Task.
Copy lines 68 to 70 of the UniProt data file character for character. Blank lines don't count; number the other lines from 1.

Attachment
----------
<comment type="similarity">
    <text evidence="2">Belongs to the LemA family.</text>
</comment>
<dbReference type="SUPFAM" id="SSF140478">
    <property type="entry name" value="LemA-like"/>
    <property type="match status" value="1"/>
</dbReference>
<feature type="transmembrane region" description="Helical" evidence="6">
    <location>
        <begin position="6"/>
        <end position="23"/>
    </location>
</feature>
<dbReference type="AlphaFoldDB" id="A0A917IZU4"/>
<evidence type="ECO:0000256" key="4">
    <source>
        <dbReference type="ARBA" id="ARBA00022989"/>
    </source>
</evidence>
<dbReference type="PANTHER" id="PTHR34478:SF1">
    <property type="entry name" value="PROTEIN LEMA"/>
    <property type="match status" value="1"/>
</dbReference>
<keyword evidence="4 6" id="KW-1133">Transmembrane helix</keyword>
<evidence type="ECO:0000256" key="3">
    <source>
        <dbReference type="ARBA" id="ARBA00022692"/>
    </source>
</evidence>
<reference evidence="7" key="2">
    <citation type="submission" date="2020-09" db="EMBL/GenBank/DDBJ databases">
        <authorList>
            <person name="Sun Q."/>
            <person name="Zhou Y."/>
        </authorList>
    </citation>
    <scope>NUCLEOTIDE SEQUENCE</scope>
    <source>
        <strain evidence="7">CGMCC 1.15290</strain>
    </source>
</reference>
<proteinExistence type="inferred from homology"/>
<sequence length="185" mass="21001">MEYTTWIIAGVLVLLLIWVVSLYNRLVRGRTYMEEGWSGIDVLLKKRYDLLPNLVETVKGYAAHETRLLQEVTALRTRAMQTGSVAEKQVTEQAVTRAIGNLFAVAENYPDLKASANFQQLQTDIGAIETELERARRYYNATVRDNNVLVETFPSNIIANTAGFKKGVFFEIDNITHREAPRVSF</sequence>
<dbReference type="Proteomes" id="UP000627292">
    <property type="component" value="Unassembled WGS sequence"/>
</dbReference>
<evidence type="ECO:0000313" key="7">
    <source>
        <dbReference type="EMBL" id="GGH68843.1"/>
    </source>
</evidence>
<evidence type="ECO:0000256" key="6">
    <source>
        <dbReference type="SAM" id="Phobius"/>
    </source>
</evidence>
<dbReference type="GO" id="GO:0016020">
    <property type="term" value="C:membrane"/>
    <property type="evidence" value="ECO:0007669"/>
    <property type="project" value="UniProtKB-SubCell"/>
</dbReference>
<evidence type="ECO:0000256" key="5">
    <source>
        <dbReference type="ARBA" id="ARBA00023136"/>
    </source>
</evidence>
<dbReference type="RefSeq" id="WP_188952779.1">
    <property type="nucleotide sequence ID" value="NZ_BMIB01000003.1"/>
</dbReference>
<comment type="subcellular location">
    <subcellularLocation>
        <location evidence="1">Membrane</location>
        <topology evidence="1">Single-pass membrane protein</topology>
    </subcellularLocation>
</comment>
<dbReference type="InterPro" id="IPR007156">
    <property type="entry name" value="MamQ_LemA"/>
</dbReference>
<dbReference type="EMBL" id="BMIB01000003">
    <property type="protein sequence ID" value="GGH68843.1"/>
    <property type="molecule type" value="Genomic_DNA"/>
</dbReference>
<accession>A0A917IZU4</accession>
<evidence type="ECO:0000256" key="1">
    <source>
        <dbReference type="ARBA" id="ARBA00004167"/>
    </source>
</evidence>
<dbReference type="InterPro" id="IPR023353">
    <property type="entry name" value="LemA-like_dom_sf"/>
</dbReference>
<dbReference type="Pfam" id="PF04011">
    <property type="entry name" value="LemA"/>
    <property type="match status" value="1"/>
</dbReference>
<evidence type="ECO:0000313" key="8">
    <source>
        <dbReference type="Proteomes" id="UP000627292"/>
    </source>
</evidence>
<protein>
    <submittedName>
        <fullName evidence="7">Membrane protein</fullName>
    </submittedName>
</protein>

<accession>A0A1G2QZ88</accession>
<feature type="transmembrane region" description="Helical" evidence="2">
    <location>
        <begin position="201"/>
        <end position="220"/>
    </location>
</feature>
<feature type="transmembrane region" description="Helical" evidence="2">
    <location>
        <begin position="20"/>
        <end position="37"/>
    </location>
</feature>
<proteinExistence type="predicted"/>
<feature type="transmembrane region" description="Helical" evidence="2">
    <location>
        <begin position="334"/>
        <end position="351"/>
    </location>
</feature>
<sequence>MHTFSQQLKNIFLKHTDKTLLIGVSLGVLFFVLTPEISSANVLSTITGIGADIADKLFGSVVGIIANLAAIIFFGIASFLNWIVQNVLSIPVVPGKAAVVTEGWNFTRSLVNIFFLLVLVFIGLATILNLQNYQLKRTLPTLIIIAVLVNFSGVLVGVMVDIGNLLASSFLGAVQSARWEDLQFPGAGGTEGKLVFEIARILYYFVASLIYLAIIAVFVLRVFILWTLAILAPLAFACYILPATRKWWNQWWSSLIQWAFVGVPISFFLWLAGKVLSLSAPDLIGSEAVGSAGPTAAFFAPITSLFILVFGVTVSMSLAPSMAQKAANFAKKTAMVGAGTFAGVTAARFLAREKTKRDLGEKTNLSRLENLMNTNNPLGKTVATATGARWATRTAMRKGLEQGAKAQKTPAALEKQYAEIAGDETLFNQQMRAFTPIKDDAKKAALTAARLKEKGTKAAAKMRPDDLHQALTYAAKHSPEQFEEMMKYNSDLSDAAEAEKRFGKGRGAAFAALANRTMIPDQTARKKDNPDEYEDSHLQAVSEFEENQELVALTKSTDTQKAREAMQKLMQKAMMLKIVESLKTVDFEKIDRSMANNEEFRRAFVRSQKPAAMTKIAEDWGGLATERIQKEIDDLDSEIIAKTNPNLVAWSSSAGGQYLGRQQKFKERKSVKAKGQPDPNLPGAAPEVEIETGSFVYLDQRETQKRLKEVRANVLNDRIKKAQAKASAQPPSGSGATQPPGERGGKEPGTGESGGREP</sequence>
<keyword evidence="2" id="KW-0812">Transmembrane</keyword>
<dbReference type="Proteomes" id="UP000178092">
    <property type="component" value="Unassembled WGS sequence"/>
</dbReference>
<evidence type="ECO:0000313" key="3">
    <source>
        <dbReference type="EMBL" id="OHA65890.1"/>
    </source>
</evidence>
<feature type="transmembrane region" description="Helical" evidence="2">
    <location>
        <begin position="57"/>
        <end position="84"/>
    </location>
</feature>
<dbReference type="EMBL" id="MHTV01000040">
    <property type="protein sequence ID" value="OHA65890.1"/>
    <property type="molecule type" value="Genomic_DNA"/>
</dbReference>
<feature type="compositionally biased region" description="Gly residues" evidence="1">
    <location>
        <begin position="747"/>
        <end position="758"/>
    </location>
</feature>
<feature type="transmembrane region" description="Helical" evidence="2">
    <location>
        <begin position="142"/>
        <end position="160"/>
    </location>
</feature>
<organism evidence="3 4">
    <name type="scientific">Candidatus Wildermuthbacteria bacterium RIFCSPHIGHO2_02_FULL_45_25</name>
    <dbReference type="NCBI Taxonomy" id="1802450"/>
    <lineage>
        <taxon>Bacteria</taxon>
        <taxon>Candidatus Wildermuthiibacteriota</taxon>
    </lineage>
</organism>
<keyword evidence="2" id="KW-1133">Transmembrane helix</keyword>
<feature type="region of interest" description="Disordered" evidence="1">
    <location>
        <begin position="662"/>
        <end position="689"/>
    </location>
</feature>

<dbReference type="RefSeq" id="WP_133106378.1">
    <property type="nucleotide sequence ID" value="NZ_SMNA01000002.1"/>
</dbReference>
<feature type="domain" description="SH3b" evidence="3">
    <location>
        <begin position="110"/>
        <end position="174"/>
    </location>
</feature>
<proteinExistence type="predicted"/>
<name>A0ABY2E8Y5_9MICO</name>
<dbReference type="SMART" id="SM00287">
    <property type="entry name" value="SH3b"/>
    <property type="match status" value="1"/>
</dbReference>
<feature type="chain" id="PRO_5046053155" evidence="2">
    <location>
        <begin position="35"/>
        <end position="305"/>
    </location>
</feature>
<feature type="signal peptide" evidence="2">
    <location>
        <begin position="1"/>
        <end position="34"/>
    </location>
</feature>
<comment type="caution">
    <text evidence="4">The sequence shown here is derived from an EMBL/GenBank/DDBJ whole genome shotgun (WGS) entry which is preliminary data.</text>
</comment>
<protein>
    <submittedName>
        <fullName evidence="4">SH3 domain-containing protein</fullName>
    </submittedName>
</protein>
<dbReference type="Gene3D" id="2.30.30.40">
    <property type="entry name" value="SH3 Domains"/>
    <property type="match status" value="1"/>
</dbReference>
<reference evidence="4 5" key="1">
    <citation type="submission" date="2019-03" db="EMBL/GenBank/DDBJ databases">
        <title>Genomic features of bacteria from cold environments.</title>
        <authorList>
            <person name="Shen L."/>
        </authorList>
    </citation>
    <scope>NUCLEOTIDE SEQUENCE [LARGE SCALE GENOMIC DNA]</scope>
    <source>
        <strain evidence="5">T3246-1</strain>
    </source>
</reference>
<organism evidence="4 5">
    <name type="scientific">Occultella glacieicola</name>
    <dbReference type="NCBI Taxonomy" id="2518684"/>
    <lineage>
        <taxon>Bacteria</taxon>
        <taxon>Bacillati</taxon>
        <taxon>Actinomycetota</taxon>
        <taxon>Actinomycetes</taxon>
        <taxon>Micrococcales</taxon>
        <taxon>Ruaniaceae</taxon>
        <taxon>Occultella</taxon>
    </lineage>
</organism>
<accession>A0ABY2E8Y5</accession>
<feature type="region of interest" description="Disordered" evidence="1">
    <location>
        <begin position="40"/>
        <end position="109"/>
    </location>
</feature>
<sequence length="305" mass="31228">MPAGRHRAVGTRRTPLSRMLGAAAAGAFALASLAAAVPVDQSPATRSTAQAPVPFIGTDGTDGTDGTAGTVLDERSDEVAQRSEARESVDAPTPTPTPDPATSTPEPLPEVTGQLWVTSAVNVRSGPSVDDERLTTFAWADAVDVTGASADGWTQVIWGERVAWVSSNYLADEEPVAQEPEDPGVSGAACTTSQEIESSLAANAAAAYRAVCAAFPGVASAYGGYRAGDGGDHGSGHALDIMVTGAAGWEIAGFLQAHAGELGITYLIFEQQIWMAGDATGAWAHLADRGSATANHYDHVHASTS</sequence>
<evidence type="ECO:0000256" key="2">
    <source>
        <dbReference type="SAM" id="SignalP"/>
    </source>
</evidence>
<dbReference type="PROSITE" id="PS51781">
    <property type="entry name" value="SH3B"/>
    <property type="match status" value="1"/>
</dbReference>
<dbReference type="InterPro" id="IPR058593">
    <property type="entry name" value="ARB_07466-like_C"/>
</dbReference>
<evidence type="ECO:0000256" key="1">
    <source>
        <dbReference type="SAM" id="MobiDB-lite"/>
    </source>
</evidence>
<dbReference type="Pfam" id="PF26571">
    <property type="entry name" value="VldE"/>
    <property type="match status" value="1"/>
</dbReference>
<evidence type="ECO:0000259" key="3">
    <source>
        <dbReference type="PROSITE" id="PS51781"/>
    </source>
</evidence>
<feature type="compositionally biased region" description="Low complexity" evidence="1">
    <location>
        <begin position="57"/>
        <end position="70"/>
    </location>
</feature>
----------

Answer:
    <property type="nucleotide sequence ID" value="NZ_BMIB01000003.1"/>
</dbReference>
<comment type="subcellular location">